I give (initial one choice below): 

any needed organs, tissues, or eyes for the purpose of transplantation, therapy, medical research, or education; only the following organs, tissues, or eyes for the purpose of transplantation, therapy, medical research, or education: 

my body for anatomical study if needed. Limitations or special wishes, if any: 

I have already arranged to…

….

Section 4: Execution

You must sign in the presence of two witnesses. The details of the witnesses along with their signs are also required.

Florida Advance Directive Sample Form

SECTION 4 : EXECUTION


____________________________________________________________ Signature Date ____________________________________________________________ Printed Name ____________________________________________________________ Address ____________________________________________________________ City State SIGNATURES OF WITNESSES: ____________________________________________________________ Signature of First Witness Date ____________________________________________________________ Printed Name of First Witness ____________________________________________________________ Address of First Witness ____________________________________________________________ City State ____________________________________________________________ Signature of Second Witness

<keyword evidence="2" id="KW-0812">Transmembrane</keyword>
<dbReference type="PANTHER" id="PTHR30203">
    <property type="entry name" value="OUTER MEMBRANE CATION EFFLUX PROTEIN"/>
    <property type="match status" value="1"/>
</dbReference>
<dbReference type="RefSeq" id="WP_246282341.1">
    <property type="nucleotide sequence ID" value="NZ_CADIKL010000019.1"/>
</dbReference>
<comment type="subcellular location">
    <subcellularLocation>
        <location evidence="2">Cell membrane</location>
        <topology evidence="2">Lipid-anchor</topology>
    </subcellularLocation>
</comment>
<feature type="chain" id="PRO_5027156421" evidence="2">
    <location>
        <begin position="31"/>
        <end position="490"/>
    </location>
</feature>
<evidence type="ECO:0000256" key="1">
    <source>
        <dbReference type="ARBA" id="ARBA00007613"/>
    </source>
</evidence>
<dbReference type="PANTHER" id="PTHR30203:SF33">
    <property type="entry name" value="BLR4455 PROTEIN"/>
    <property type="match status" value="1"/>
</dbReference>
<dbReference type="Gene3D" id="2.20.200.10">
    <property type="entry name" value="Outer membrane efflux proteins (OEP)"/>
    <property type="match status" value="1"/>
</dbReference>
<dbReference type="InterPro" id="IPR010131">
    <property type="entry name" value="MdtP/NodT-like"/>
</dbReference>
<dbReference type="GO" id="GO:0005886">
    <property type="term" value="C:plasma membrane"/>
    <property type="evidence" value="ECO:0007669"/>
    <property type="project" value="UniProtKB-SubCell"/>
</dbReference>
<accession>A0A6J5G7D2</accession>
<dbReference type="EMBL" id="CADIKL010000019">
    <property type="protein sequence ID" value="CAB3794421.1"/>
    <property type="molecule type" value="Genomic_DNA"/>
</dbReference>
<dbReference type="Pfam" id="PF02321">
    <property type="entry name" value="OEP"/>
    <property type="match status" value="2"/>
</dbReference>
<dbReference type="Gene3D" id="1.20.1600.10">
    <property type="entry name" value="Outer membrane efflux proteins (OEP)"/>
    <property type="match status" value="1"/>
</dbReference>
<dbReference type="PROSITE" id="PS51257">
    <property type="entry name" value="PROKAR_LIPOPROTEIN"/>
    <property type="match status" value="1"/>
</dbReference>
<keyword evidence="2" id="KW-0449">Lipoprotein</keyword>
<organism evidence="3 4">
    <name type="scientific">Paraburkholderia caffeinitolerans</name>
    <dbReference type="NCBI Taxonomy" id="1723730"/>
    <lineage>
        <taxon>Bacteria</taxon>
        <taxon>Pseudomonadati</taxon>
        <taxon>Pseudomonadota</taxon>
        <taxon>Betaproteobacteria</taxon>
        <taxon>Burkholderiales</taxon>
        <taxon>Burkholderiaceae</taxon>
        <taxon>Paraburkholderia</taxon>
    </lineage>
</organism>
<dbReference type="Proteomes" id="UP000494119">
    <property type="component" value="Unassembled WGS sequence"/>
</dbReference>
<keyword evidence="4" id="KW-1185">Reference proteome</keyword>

……

..


Give photocopies of the signed original to your agent and alternate agent, doctor(s), family, close friends, clergy, and anyone else who might become involved in your health care. If you enter a nursing home or hospital, have photocopies of your document placed in your medical records. 

Be sure to talk to your agent(s), doctor(s), clergy, family, and friends about your wishes concerning medical treatment. Discuss your wishes with them often, particularly if your medical condition changes